I'm supposed to be working on a class I'm taking, but I can't stay focused. My mind keeps wandering to sensory issues, strategies, and in general, what the hell is wrong with my kid? I don't want to sound like a broken record, but this is a big deal in our house right now. I just wish I knew what "this" really is.
In my last post I wrote about Tera's sensory struggles. Well as much as I'd love to say all the little things we tried have a made a difference, I can't. She's had some days that are a little better than others, but as of tomorrow, she'll have had two straight weeks of very challenging days. Currently challenging is defined as: hitting, pushing, defiance, outbursts, screaming, meltdowns, and stress. I've spent more hours than I care to admit reading, watching, and pinning ideas about how to help her. But what concerns me almost more than anything else is, what if it's not sensory? I mean, her behavioral therapist, OT, and teachers all seem to think so, and so do I, but if the techniques aren't working, what is going on?
In a perfect world, I would have what's referred to as a sensory diet laid out for Tera. Unlike other diets, a sensory diet is not food related, but activity related and is really more of a sensory routine to help keep her regulated. In a perfect world I would do this routine regularly and we would see the happy, helpful, sweet, energetic but not destructive, girl we know she can be. But it's not a perfect world. There are a lot of factors to keep in mind along with knowing what will make her situation better or worse and I still have Zoey to think about. Will keeping her home for a week to work on this benefit her or will it make her return to daycare more difficult because we broke her routine? What's practical for her daycare teachers to do with her? Do we keep her out of activities until she's more regulated?
This last one is particularly difficult for me. See, part of what is prompting this post is that yesterday, after a day at daycare that really hadn't been any better than the those of last week, she had what I would consider her worst swim lesson ever. She only made it 15 out of the 30 minutes (which has never happened before) because she kept getting out of the pool, looking for and throwing anything she could find in the pool, repeatedly jumping to her instructors (when it wasn't time to do that), splashing, and in general, completely unable to sit still. It was awful to watch and I will admit I was embarrassed by what she was doing, and then I had to go into the pool area, half drag her dripping wet to change her clothes while she cried the entire time, and the while trying not to completely lose my composure until we got into the car. I wasn't even angry, I'm just so upset that we don't know what's wrong and how to help her. But she loves swim so it seems cruel to keep it from her. On the other hand, it's not fair to the other kids and the instructors to have to spend time monitoring her every move for her safety and the safety of others. Tonight she has baseball, which she also loves, but will she be able to refrain from throwing the bat after hitting? Will she continue to throw anything she can over the fence? Will she refuse to do what she is being asked and try to run out of the field multiple times?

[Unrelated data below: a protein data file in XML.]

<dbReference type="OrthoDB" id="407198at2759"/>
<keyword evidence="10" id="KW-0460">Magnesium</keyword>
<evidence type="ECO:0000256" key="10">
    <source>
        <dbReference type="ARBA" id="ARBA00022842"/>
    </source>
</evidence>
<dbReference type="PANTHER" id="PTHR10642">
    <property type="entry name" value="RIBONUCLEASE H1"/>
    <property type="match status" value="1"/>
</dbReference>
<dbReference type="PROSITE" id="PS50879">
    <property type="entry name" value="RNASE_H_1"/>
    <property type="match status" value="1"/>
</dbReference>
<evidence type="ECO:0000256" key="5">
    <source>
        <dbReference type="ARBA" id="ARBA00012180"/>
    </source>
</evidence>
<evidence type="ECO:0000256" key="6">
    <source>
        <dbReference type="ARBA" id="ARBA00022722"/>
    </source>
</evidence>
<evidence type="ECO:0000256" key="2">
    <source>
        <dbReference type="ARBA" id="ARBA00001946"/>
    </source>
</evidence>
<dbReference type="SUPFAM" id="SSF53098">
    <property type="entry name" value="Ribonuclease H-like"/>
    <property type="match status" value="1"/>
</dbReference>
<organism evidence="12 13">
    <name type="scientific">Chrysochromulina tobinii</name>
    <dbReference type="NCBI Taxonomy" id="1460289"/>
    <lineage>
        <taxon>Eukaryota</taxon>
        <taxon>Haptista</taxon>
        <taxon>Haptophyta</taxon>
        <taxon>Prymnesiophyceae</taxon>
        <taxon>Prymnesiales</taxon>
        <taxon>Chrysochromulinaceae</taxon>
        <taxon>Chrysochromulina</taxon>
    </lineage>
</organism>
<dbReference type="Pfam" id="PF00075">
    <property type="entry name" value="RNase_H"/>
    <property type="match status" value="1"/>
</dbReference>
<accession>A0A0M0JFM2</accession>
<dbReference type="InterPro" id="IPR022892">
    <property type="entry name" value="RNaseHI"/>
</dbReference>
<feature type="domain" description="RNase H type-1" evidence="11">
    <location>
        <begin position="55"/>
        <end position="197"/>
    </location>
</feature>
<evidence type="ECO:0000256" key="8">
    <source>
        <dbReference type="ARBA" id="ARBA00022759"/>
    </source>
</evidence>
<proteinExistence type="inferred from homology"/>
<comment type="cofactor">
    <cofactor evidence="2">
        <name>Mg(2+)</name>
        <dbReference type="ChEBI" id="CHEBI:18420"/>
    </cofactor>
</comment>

Possibilities behind this almost two week long situation are: change in routine because she's not going to school anymore, constipation, food allergy or sensitivity (though we don't know of any), growth spurt, a reaction to one of her supplements (though nothing is new), or something else we haven't even considered. I've tried visual schedules, verbally talking through what's going to happen and what's expected of her, doing sensory activities before we leave the house and while we're out, prune juice to get her stomach more regulated again, and holding off on her iron supplement for a while. I think about what she's doing all day when she's at daycare and so desperately want to text and ask, but I'm afraid of what I'll hear back. I don't want to take her anywhere because it's exhausting to hold her through a meltdown.
I spend my evenings reading articles, posts, and watching YouTube videos on sensory techniques all the while hoping that one of them will be the magic trick to get her regulated. I'm three days into summer break and while I love seeing my kids faces more, I don't even feel that happy because I'm constantly distracted by how to help her and feeling helpless that I haven't.
In a few minutes I will start gathering her stuff for baseball and hoping it's not a disaster. Then tonight I plan to connect with both her OT and behavioral therapist to see if we can't brainstorm some ideas and talk about what we need to really put in place to help her get regulated. And wine. There will probably have to be some wine involved because this beautiful, challenging girl is stressing me the hell out...